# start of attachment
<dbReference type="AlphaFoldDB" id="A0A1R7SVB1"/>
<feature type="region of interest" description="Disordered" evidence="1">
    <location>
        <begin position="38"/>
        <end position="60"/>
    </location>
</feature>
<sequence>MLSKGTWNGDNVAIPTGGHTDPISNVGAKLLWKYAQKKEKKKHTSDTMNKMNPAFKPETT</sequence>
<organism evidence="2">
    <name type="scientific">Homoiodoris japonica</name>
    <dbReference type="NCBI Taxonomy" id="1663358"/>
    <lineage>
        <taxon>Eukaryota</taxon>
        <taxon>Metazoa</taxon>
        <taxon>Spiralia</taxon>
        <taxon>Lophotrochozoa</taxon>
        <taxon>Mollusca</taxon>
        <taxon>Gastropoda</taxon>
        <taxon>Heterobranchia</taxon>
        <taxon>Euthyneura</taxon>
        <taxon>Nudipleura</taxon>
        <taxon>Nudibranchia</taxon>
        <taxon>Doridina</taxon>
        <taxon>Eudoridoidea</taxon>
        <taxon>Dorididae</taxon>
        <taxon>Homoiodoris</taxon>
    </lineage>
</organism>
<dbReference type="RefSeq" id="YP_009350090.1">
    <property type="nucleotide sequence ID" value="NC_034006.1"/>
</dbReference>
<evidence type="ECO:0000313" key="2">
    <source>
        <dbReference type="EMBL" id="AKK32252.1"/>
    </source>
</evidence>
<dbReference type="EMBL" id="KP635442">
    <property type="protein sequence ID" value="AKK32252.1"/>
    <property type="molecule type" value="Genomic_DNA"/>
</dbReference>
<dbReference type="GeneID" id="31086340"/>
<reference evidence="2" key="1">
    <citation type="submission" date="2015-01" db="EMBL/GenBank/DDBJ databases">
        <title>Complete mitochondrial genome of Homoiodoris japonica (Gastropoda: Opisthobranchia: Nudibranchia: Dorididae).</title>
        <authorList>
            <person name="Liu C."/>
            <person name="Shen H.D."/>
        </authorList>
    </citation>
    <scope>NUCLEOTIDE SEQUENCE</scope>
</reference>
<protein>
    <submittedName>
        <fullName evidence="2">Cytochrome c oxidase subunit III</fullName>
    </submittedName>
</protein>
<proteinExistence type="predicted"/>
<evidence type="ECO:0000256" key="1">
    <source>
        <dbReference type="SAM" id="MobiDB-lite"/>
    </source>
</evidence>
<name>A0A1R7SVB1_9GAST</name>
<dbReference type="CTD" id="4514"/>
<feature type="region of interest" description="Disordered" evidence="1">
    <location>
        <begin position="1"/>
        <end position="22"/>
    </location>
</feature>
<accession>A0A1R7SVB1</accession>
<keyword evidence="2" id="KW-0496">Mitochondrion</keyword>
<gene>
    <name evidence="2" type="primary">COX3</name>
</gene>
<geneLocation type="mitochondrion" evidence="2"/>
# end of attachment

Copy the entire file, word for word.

<dbReference type="AlphaFoldDB" id="A0A1R7SVB1"/>
<feature type="region of interest" description="Disordered" evidence="1">
    <location>
        <begin position="38"/>
        <end position="60"/>
    </location>
</feature>
<sequence>MLSKGTWNGDNVAIPTGGHTDPISNVGAKLLWKYAQKKEKKKHTSDTMNKMNPAFKPETT</sequence>
<organism evidence="2">
    <name type="scientific">Homoiodoris japonica</name>
    <dbReference type="NCBI Taxonomy" id="1663358"/>
    <lineage>
        <taxon>Eukaryota</taxon>
        <taxon>Metazoa</taxon>
        <taxon>Spiralia</taxon>
        <taxon>Lophotrochozoa</taxon>
        <taxon>Mollusca</taxon>
        <taxon>Gastropoda</taxon>
        <taxon>Heterobranchia</taxon>
        <taxon>Euthyneura</taxon>
        <taxon>Nudipleura</taxon>
        <taxon>Nudibranchia</taxon>
        <taxon>Doridina</taxon>
        <taxon>Eudoridoidea</taxon>
        <taxon>Dorididae</taxon>
        <taxon>Homoiodoris</taxon>
    </lineage>
</organism>
<dbReference type="RefSeq" id="YP_009350090.1">
    <property type="nucleotide sequence ID" value="NC_034006.1"/>
</dbReference>
<evidence type="ECO:0000313" key="2">
    <source>
        <dbReference type="EMBL" id="AKK32252.1"/>
    </source>
</evidence>
<dbReference type="EMBL" id="KP635442">
    <property type="protein sequence ID" value="AKK32252.1"/>
    <property type="molecule type" value="Genomic_DNA"/>
</dbReference>
<dbReference type="GeneID" id="31086340"/>
<reference evidence="2" key="1">
    <citation type="submission" date="2015-01" db="EMBL/GenBank/DDBJ databases">
        <title>Complete mitochondrial genome of Homoiodoris japonica (Gastropoda: Opisthobranchia: Nudibranchia: Dorididae).</title>
        <authorList>
            <person name="Liu C."/>
            <person name="Shen H.D."/>
        </authorList>
    </citation>
    <scope>NUCLEOTIDE SEQUENCE</scope>
</reference>
<protein>
    <submittedName>
        <fullName evidence="2">Cytochrome c oxidase subunit III</fullName>
    </submittedName>
</protein>
<proteinExistence type="predicted"/>
<evidence type="ECO:0000256" key="1">
    <source>
        <dbReference type="SAM" id="MobiDB-lite"/>
    </source>
</evidence>
<name>A0A1R7SVB1_9GAST</name>
<dbReference type="CTD" id="4514"/>
<feature type="region of interest" description="Disordered" evidence="1">
    <location>
        <begin position="1"/>
        <end position="22"/>
    </location>
</feature>
<accession>A0A1R7SVB1</accession>
<keyword evidence="2" id="KW-0496">Mitochondrion</keyword>
<gene>
    <name evidence="2" type="primary">COX3</name>
</gene>
<geneLocation type="mitochondrion" evidence="2"/>